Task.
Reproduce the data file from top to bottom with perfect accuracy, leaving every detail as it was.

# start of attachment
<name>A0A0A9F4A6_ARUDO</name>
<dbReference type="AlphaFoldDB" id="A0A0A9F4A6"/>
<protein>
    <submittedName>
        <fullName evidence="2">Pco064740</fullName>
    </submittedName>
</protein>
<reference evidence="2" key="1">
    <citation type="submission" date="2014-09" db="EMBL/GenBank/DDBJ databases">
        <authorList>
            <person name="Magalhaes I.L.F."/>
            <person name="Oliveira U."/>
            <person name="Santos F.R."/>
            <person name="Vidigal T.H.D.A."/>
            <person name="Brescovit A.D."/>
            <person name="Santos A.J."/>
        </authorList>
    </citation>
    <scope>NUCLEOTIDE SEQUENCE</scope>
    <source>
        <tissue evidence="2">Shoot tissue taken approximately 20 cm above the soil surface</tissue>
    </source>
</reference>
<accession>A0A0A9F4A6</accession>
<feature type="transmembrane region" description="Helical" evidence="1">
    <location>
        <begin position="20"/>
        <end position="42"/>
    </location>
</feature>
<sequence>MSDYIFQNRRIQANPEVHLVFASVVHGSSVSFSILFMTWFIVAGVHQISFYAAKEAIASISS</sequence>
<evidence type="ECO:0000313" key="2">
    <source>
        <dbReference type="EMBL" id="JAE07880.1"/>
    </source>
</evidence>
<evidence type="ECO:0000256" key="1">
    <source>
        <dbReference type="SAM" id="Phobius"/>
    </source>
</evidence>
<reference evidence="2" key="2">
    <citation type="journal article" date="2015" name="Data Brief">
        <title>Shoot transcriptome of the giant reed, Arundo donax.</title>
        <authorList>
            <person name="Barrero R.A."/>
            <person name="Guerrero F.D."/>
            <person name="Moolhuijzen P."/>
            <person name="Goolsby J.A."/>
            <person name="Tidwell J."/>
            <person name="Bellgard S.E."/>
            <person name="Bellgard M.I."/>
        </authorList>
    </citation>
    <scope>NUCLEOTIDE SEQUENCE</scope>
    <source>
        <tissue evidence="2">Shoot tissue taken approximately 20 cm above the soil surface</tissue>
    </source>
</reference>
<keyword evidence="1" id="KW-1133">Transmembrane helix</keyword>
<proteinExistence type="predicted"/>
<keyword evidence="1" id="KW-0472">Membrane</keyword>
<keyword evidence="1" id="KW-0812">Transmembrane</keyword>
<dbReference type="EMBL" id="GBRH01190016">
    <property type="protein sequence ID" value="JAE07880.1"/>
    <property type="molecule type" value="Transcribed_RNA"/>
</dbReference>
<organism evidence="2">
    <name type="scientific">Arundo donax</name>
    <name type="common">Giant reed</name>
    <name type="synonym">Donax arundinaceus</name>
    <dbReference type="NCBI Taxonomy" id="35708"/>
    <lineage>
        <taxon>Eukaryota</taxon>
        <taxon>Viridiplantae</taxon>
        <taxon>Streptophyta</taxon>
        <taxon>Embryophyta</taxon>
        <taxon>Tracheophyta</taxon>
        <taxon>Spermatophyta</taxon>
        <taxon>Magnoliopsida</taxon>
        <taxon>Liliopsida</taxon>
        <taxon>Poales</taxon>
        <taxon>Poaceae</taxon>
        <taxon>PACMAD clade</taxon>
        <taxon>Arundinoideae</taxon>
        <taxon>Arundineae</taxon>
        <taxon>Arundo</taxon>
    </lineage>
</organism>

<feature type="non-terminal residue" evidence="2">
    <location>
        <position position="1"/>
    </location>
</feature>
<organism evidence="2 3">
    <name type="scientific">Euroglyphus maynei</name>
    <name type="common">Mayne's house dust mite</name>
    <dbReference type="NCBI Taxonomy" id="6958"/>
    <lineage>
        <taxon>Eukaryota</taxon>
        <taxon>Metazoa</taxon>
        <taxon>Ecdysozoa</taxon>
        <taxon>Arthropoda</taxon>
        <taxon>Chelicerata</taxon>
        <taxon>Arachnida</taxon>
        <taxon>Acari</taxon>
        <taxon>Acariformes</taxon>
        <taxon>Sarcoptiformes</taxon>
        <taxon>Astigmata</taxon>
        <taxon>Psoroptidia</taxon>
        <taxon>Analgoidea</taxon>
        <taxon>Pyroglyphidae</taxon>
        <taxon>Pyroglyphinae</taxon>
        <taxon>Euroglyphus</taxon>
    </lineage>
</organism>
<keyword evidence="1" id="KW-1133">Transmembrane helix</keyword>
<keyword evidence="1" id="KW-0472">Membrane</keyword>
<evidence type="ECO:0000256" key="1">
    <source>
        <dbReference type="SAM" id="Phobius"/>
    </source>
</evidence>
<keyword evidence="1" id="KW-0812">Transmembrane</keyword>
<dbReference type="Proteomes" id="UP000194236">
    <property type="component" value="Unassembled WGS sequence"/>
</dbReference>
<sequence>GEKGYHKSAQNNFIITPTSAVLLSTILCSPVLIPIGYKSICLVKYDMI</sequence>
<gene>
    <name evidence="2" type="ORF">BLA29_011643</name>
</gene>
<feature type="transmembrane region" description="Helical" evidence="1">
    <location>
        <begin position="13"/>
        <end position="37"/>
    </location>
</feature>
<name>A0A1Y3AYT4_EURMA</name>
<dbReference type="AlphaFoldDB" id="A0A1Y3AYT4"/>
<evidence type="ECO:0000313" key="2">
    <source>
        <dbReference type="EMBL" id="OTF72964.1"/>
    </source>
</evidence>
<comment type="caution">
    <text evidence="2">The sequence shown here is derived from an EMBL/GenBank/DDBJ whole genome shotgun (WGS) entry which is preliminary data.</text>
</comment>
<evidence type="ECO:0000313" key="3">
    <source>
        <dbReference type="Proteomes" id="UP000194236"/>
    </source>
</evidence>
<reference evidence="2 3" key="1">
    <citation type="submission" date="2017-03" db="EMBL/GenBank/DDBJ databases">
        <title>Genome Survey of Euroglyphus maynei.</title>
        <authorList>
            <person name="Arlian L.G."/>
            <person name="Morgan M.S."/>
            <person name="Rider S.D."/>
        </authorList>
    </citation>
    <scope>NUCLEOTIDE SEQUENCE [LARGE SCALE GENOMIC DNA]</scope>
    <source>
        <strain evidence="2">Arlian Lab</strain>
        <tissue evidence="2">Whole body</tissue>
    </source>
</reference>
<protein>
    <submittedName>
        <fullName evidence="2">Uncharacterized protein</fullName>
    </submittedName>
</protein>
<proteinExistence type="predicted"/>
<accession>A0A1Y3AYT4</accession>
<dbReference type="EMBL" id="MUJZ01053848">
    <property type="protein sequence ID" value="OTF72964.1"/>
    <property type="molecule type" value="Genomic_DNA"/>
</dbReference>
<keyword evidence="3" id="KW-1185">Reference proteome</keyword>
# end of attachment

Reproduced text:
<name>A0A0A9F4A6_ARUDO</name>
<dbReference type="AlphaFoldDB" id="A0A0A9F4A6"/>
<protein>
    <submittedName>
        <fullName evidence="2">Pco064740</fullName>
    </submittedName>
</protein>
<reference evidence="2" key="1">
    <citation type="submission" date="2014-09" db="EMBL/GenBank/DDBJ databases">
        <authorList>
            <person name="Magalhaes I.L.F."/>
            <person name="Oliveira U."/>
            <person name="Santos F.R."/>
            <person name="Vidigal T.H.D.A."/>
            <person name="Brescovit A.D."/>
            <person name="Santos A.J."/>
        </authorList>
    </citation>
    <scope>NUCLEOTIDE SEQUENCE</scope>
    <source>
        <tissue evidence="2">Shoot tissue taken approximately 20 cm above the soil surface</tissue>
    </source>
</reference>
<accession>A0A0A9F4A6</accession>
<feature type="transmembrane region" description="Helical" evidence="1">
    <location>
        <begin position="20"/>
        <end position="42"/>
    </location>
</feature>
<sequence>MSDYIFQNRRIQANPEVHLVFASVVHGSSVSFSILFMTWFIVAGVHQISFYAAKEAIASISS</sequence>
<evidence type="ECO:0000313" key="2">
    <source>
        <dbReference type="EMBL" id="JAE07880.1"/>
    </source>
</evidence>
<evidence type="ECO:0000256" key="1">
    <source>
        <dbReference type="SAM" id="Phobius"/>
    </source>
</evidence>
<reference evidence="2" key="2">
    <citation type="journal article" date="2015" name="Data Brief">
        <title>Shoot transcriptome of the giant reed, Arundo donax.</title>
        <authorList>
            <person name="Barrero R.A."/>
            <person name="Guerrero F.D."/>
            <person name="Moolhuijzen P."/>
            <person name="Goolsby J.A."/>
            <person name="Tidwell J."/>
            <person name="Bellgard S.E."/>
            <person name="Bellgard M.I."/>
        </authorList>
    </citation>
    <scope>NUCLEOTIDE SEQUENCE</scope>
    <source>
        <tissue evidence="2">Shoot tissue taken approximately 20 cm above the soil surface</tissue>
    </source>
</reference>
<keyword evidence="1" id="KW-1133">Transmembrane helix</keyword>
<proteinExistence type="predicted"/>
<keyword evidence="1" id="KW-0472">Membrane</keyword>
<keyword evidence="1" id="KW-0812">Transmembrane</keyword>
<dbReference type="EMBL" id="GBRH01190016">
    <property type="protein sequence ID" value="JAE07880.1"/>
    <property type="molecule type" value="Transcribed_RNA"/>
</dbReference>
<organism evidence="2">
    <name type="scientific">Arundo donax</name>
    <name type="common">Giant reed</name>
    <name type="synonym">Donax arundinaceus</name>
    <dbReference type="NCBI Taxonomy" id="35708"/>
    <lineage>
        <taxon>Eukaryota</taxon>
        <taxon>Viridiplantae</taxon>
        <taxon>Streptophyta</taxon>
        <taxon>Embryophyta</taxon>
        <taxon>Tracheophyta</taxon>
        <taxon>Spermatophyta</taxon>
        <taxon>Magnoliopsida</taxon>
        <taxon>Liliopsida</taxon>
        <taxon>Poales</taxon>
        <taxon>Poaceae</taxon>
        <taxon>PACMAD clade</taxon>
        <taxon>Arundinoideae</taxon>
        <taxon>Arundineae</taxon>
        <taxon>Arundo</taxon>
    </lineage>
</organism>

<feature type="non-terminal residue" evidence="2">
    <location>
        <position position="1"/>
    </location>
</feature>
<organism evidence="2 3">
    <name type="scientific">Euroglyphus maynei</name>
    <name type="common">Mayne's house dust mite</name>
    <dbReference type="NCBI Taxonomy" id="6958"/>
    <lineage>
        <taxon>Eukaryota</taxon>
        <taxon>Metazoa</taxon>
        <taxon>Ecdysozoa</taxon>
        <taxon>Arthropoda</taxon>
        <taxon>Chelicerata</taxon>
        <taxon>Arachnida</taxon>
        <taxon>Acari</taxon>
        <taxon>Acariformes</taxon>
        <taxon>Sarcoptiformes</taxon>
        <taxon>Astigmata</taxon>
        <taxon>Psoroptidia</taxon>
        <taxon>Analgoidea</taxon>
        <taxon>Pyroglyphidae</taxon>
        <taxon>Pyroglyphinae</taxon>
        <taxon>Euroglyphus</taxon>
    </lineage>
</organism>
<keyword evidence="1" id="KW-1133">Transmembrane helix</keyword>
<keyword evidence="1" id="KW-0472">Membrane</keyword>
<evidence type="ECO:0000256" key="1">
    <source>
        <dbReference type="SAM" id="Phobius"/>
    </source>
</evidence>
<keyword evidence="1" id="KW-0812">Transmembrane</keyword>
<dbReference type="Proteomes" id="UP000194236">
    <property type="component" value="Unassembled WGS sequence"/>
</dbReference>
<sequence>GEKGYHKSAQNNFIITPTSAVLLSTILCSPVLIPIGYKSICLVKYDMI</sequence>
<gene>
    <name evidence="2" type="ORF">BLA29_011643</name>
</gene>
<feature type="transmembrane region" description="Helical" evidence="1">
    <location>
        <begin position="13"/>
        <end position="37"/>
    </location>
</feature>
<name>A0A1Y3AYT4_EURMA</name>
<dbReference type="AlphaFoldDB" id="A0A1Y3AYT4"/>
<evidence type="ECO:0000313" key="2">
    <source>
        <dbReference type="EMBL" id="OTF72964.1"/>
    </source>
</evidence>
<comment type="caution">
    <text evidence="2">The sequence shown here is derived from an EMBL/GenBank/DDBJ whole genome shotgun (WGS) entry which is preliminary data.</text>
</comment>
<evidence type="ECO:0000313" key="3">
    <source>
        <dbReference type="Proteomes" id="UP000194236"/>
    </source>
</evidence>
<reference evidence="2 3" key="1">
    <citation type="submission" date="2017-03" db="EMBL/GenBank/DDBJ databases">
        <title>Genome Survey of Euroglyphus maynei.</title>
        <authorList>
            <person name="Arlian L.G."/>
            <person name="Morgan M.S."/>
            <person name="Rider S.D."/>
        </authorList>
    </citation>
    <scope>NUCLEOTIDE SEQUENCE [LARGE SCALE GENOMIC DNA]</scope>
    <source>
        <strain evidence="2">Arlian Lab</strain>
        <tissue evidence="2">Whole body</tissue>
    </source>
</reference>
<protein>
    <submittedName>
        <fullName evidence="2">Uncharacterized protein</fullName>
    </submittedName>
</protein>
<proteinExistence type="predicted"/>
<accession>A0A1Y3AYT4</accession>
<dbReference type="EMBL" id="MUJZ01053848">
    <property type="protein sequence ID" value="OTF72964.1"/>
    <property type="molecule type" value="Genomic_DNA"/>
</dbReference>
<keyword evidence="3" id="KW-1185">Reference proteome</keyword>